I have the teensie-weansiest little headachette this morning, just a little pressure at my temples that makes my eyelids squeak when I blink them, as if they’re on rusty hinges. I’m sure it’ll go away after a cup of coffee.
This is definitely not the fault of the beer I drank during our tour of breweries in the Fox Valley. That beer was just way too good to be the cause of any kind of hangover, no matter how slight. There’s no way I can accept that such lovingly crafted, drinkable brews could in any way be deleterious to my health.
There was that Bloody Mary I nursed at the bar in the morning while we were waiting for the bus to pull up. They’ve never given me a headache before, but there’s always a first time.
The bus left the curb in front of Alchemy, one of our favorite places to go have a bite to eat and tip a brew after a long, hard slog through the work week. It also happens to be the headquarters of Hop Head Beer Tours, run by a trio of guys (Justin, Pepper, and a third guy who wasn’t able to make the trip and I forgot the name of because I wasn’t taking notes. Mea culpa.) who have been slaving away to give ordinary people such as me and My Darling B the extraordinary privilege of visiting the most amazing breweries in Wisconsin and talking to the guys who love to make beer.
I just realized: In every brewery we’ve been to, the brewers have all been guys. Why don’t women brew? There are plenty of women who love to drink beer. Why would they leave the brewing to the guys? I might have to look into that.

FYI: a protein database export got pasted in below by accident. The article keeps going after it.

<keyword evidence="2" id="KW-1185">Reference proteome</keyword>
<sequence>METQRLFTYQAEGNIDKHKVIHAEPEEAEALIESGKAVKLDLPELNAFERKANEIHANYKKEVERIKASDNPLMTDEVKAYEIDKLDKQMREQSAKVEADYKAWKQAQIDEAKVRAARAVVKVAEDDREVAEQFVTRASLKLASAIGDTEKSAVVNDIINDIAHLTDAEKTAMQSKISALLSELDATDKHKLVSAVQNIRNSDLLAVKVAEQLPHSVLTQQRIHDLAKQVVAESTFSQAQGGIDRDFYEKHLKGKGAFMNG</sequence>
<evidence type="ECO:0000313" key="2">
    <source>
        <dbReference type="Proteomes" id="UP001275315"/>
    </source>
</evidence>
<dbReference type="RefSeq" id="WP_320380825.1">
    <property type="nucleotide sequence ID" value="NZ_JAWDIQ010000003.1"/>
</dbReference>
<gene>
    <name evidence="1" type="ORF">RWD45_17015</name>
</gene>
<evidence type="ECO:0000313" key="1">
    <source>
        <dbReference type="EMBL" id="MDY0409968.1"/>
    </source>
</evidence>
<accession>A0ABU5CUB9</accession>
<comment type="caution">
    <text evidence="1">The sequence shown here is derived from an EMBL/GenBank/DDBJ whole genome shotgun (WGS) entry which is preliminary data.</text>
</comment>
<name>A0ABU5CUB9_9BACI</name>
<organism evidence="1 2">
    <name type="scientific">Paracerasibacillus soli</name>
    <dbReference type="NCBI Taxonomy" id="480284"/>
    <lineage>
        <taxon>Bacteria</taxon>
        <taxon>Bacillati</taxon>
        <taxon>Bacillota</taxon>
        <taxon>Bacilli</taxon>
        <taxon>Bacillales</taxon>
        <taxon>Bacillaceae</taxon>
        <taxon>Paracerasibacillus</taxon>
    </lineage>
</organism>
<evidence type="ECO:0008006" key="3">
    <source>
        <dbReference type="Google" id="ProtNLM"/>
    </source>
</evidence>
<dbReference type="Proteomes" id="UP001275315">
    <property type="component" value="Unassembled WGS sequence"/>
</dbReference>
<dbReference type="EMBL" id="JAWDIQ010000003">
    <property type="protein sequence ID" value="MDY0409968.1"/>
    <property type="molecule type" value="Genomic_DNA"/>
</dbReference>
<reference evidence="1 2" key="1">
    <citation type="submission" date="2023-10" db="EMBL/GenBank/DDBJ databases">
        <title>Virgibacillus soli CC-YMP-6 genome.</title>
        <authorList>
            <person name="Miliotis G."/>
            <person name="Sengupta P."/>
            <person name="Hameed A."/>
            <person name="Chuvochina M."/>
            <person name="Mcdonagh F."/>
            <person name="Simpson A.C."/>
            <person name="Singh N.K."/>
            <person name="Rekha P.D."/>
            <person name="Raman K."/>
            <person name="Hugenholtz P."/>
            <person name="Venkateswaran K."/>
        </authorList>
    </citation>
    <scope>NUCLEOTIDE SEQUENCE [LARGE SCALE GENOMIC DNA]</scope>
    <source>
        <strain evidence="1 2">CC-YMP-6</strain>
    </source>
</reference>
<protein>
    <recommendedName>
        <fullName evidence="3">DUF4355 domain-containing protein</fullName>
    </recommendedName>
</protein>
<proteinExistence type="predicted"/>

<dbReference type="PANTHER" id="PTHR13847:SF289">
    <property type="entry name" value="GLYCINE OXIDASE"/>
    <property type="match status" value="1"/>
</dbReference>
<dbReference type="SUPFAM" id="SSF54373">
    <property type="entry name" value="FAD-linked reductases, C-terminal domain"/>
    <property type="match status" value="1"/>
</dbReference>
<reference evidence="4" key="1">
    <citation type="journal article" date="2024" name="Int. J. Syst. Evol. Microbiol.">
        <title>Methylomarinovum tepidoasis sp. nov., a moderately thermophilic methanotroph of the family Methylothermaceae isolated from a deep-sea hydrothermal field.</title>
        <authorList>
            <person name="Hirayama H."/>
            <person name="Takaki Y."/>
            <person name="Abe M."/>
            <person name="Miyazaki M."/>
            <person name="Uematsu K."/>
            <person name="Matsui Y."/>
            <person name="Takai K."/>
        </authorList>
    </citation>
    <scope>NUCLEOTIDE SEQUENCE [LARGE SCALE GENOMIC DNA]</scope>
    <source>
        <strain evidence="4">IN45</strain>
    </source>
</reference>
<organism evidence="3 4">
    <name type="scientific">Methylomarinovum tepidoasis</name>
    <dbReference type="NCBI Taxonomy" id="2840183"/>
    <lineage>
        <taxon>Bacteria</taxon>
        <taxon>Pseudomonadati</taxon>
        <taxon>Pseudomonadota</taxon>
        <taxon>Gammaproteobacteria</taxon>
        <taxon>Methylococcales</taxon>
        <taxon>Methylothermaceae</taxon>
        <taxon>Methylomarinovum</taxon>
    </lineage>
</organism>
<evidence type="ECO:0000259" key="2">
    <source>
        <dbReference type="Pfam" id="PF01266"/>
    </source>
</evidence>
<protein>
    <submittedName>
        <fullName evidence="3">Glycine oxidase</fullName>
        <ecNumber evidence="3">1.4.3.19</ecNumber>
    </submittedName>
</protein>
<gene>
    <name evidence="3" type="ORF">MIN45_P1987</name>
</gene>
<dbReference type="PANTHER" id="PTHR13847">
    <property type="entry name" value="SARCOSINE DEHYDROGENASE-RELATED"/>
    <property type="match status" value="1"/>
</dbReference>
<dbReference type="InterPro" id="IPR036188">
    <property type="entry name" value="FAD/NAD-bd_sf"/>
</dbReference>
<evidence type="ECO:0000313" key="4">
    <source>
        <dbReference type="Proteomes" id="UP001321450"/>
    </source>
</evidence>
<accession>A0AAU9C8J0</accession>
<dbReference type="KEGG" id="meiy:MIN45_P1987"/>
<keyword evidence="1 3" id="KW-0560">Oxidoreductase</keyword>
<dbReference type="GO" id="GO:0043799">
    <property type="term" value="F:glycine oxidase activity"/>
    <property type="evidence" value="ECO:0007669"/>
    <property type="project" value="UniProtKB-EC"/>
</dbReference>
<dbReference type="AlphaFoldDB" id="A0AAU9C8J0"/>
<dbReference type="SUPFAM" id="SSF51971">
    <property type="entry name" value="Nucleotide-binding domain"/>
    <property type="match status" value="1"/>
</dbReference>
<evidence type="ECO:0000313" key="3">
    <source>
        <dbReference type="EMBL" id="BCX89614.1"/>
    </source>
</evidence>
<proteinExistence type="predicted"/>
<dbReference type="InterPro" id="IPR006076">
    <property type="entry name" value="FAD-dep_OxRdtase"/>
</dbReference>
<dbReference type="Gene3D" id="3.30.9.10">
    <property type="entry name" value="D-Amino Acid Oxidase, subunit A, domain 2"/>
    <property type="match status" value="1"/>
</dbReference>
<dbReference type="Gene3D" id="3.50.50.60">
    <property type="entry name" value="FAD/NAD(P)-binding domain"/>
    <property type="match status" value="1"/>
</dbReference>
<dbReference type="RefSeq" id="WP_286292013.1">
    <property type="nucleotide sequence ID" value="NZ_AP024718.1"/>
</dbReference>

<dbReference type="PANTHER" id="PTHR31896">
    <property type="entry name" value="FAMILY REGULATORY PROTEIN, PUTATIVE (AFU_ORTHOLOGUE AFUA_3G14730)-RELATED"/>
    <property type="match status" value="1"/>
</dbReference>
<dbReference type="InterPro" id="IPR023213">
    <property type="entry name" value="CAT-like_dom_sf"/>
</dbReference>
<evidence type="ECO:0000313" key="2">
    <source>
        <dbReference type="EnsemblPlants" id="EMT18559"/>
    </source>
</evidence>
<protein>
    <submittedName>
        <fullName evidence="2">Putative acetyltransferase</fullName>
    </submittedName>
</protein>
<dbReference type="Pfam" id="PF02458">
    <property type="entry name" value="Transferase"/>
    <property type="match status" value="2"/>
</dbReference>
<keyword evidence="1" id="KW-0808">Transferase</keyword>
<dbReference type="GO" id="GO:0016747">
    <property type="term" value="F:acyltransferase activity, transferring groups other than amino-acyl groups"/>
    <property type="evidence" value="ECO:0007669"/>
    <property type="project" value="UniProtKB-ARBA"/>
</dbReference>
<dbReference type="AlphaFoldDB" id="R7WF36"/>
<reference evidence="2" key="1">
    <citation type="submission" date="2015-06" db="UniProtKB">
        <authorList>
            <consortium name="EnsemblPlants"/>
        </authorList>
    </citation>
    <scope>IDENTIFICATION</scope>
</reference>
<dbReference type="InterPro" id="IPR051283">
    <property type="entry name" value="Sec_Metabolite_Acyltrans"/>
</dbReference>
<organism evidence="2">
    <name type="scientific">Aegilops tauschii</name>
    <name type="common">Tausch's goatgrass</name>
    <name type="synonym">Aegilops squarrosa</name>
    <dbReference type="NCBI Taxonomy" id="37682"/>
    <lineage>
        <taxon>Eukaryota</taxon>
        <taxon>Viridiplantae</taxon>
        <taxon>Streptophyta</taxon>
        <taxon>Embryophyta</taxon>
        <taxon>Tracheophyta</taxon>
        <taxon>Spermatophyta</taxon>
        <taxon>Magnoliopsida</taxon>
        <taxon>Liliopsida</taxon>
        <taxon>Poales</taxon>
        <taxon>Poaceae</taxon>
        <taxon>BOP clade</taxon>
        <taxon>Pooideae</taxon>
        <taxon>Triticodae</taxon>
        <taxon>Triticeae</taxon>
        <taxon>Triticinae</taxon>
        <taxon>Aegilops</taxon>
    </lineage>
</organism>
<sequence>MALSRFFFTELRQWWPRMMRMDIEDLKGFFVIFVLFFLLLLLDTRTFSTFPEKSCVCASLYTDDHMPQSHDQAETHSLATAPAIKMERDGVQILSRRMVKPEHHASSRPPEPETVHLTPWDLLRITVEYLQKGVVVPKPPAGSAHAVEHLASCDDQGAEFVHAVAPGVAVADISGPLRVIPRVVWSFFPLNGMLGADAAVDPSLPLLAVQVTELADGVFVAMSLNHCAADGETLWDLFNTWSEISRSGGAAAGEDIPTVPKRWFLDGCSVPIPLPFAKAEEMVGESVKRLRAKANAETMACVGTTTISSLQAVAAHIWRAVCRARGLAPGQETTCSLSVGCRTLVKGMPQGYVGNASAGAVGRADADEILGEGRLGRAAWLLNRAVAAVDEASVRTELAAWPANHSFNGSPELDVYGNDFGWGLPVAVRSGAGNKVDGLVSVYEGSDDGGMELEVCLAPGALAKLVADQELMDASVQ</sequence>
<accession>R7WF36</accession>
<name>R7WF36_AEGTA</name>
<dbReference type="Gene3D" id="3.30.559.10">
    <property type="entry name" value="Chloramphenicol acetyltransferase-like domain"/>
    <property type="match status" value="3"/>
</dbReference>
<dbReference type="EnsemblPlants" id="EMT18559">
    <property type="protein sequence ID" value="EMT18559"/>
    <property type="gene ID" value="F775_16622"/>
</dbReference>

Anyway, we called a cab for the trip to Alchemy at nine-fifteen, figuring that it would be prudent to assume that we would need a cab ride home when we returned. I called Union Cab because their cabs are yellow. I deeply believe that cabs should be yellow with a belt of black and white checks. Union Cabs don’t have the checks, but at least they’re the right color. Okay, I don’t believe any of that. I called Union because they made a catchy radio jingle out of their phone number that always pops into my head whenever I think of calling a cab. A yellow Prius pulled up at the driveway precisely at nine-fifteen and the driver, after saying hello and confirming the destination, switched on a episode of This American Life and we were treated to a story about interstellar space travel. Would this happen anywhere other than Madison?
When we signed in, we learned that our group that day would be very intimate, just eight people and Eric “Bruiser” Brusewitz, the head brewer at The Great Dane. Bruiser brought along a box of six growlers, gallon jugs of beer, from the Dane for us to sample during the bus ride to Appleton. The bus itself was not a typical coach: The front half had coach seating, but the back half had four big, comfy wing chairs and two tables with bench seating on either side. The tables let us sit together in a close little group, pass around the beer samples and ask Bruiser a lot of questions, which he was more than happy to answer in great detail. And there were a lot of questions: Bruce, one of the guys taking the trip, was a home brewer who was really into the chemistry of fermentation, and Bruiser had not only been to brewer’s school (yes, there really is such a thing), he’d also traveled to breweries in Britain and Germany to learn about their brewing techniques (and drink beer – that lucky guy’s got the most awesome job in the world). Not only did he answer every question we asked him, he also had lots of great stories about brewing beer that made the trip way more fun than if we had just sat around drinking beer. Not that drinking beer all by itself isn’t fun.